I went to the emergency room at a children’s hospital. Almost instantly, I saw a doctor and explained my symptoms. They sent me in for X-rays on my stomach. About 45 minutes later, the X-rays, the images showed my intestines were blocked. I was simply given pills and was sent home.

I started to eat a healthier amount of food in a week instead of starving myself, except 3 months later the same thing happened once again. However; I did not go through any tests for a confirmed diagnosis and I was given the same pills, then shooed away. This time, I knew that it was something else and not due to the eating.

Over the next few years, I was living a same sort of eating style. Close to nothing during the week and over eating the weekend. Nevertheless, I thought my reasoning was justified; I was over scheduled doing so many activities that I never thought of eating.

However with the amount I was on the ice and working out…a major sign I had a problem was the weight was not coming off, instead I was gaining.

Once out of high school I had started skating with new coaches. One coach kept commenting on my weight and form and said it would be easier if I lost the weight. This is when my condition started its full force. I had a gym membership and anything I ate during the day I had to burn off either on the ice or in the gym. I ate full carbs and no protein and basically lived off of several XL coffees a day.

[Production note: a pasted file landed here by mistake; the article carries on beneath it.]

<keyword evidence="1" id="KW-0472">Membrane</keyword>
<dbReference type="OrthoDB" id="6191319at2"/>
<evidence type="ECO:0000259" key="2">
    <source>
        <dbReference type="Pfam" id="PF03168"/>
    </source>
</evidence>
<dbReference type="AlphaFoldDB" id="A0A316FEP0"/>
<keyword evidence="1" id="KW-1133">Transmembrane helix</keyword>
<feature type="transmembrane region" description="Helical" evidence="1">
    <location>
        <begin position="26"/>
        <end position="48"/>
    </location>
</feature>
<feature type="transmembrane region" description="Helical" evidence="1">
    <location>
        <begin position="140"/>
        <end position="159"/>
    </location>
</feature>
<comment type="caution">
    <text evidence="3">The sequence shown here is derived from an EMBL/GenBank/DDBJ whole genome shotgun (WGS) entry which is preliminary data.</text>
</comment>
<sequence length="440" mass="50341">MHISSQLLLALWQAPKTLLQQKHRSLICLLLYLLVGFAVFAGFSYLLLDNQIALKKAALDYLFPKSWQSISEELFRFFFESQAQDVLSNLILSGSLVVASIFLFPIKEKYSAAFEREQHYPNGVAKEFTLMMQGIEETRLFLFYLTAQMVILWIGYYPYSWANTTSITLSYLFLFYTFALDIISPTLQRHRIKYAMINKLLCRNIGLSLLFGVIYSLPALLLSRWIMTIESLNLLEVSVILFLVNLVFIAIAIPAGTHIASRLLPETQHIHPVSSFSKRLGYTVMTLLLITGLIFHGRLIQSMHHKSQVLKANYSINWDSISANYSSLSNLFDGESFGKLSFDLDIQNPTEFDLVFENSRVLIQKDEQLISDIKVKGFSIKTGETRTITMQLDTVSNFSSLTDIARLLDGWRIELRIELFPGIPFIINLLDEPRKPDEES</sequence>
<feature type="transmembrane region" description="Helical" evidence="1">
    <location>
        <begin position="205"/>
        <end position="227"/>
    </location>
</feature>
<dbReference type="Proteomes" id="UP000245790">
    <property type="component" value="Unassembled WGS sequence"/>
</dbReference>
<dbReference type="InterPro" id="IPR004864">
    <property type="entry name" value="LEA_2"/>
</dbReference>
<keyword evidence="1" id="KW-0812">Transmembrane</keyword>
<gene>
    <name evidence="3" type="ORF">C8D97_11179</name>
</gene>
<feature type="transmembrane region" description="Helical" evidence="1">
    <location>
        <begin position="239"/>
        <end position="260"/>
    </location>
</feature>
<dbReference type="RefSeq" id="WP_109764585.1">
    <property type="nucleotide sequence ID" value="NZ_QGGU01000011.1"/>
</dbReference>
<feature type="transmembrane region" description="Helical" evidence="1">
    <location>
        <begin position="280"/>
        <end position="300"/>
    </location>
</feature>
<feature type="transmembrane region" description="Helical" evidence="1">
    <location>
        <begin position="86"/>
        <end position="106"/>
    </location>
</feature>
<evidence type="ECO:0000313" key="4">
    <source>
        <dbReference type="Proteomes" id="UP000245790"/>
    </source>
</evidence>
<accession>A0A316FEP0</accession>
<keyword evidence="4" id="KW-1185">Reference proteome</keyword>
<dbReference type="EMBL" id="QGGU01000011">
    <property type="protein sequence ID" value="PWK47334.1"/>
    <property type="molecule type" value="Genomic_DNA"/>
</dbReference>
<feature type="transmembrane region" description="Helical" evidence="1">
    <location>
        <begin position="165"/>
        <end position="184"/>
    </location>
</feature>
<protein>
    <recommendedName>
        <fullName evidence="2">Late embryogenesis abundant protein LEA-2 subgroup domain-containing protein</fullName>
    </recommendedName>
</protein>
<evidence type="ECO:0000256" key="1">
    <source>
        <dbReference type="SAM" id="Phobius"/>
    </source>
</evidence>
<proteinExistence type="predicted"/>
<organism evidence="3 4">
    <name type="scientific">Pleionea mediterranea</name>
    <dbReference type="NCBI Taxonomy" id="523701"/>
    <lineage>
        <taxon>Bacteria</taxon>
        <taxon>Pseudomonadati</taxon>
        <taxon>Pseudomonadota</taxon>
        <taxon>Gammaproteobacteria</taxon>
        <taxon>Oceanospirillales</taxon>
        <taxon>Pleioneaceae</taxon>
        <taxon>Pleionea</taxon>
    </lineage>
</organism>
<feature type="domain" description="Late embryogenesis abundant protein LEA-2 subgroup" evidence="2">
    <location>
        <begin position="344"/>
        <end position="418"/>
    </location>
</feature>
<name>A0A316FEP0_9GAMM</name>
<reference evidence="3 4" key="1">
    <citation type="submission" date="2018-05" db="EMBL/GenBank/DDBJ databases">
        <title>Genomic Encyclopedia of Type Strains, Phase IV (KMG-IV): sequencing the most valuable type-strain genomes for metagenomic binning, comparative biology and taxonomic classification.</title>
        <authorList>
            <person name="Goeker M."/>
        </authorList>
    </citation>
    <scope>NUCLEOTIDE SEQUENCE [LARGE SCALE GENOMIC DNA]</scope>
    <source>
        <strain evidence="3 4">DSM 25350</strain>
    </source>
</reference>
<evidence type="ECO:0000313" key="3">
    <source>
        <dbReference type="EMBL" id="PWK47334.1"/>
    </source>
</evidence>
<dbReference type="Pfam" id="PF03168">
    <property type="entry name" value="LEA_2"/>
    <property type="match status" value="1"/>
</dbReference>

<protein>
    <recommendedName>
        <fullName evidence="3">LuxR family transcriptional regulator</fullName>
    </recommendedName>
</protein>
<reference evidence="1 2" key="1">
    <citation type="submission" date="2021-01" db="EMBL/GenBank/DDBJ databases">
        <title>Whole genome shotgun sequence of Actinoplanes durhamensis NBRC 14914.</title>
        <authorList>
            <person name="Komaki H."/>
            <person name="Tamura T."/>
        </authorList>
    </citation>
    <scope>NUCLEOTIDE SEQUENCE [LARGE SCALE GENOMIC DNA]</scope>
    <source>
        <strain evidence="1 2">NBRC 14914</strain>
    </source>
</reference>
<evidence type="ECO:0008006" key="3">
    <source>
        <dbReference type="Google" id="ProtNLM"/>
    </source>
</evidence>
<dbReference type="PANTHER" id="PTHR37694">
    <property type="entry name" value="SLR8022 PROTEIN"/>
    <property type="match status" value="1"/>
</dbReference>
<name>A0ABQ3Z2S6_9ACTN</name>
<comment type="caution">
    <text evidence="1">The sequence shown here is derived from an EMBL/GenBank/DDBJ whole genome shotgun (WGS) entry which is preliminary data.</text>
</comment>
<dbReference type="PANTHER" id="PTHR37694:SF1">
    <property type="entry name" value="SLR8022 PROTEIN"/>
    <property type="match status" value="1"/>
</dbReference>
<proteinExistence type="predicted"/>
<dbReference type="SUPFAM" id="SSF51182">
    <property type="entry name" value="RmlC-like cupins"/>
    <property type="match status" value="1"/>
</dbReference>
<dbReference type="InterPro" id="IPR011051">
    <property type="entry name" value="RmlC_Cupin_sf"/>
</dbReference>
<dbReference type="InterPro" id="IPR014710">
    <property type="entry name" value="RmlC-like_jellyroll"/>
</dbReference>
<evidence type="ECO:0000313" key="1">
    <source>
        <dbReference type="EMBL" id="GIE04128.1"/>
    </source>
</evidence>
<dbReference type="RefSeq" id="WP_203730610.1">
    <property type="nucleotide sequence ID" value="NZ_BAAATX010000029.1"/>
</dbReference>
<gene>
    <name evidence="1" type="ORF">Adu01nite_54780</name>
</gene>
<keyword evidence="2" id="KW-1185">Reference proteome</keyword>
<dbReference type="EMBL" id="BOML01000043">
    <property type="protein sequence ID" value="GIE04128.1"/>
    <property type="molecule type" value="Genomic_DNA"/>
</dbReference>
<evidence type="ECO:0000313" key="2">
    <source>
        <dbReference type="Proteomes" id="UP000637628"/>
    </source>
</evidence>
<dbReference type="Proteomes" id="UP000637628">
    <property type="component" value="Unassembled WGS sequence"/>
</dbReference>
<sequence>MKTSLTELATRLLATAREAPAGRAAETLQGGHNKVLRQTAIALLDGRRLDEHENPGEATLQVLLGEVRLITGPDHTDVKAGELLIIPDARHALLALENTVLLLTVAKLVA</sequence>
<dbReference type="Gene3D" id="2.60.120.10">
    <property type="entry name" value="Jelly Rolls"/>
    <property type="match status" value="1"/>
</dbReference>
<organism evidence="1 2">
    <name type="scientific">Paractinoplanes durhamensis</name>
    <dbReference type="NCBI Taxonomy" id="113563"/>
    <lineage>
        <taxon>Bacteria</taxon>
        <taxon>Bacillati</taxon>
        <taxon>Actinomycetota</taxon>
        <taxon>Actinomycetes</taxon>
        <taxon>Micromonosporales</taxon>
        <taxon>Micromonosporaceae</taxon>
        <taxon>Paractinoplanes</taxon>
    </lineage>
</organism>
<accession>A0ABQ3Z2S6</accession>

Early 2014 was the year everything changed. My second coach realized that I was suffering from B.E.D.- just by what I ate at the rink and what I was posting online. My weekends, I was eating over 7000 calories in 2.5 days. Not all was junk food, but the carbs and calories still add up.

A few months later, after doing research on the eating disorder, I knew I had to take action…especially living with it for as long as I had.

I went to see a nutritionist. My first appointment, seeing as I was with my grandma, I hid the disorder. So instead of being able to get help, I was put on a basic meal plan for the week.

That week I lost 5 pounds. So when I saw the nutritionist the week after, I didn’t bring up the disorder. I thought I was able to cure myself.

August 2014 came along. My coaches at the time dropped me as a student (right before a new season) and I was forced to look for a new coach. This caused enough stress that caused me to binge and then I got questioned about the weight gain. That was when I fully opened up and accepted the eating disorder.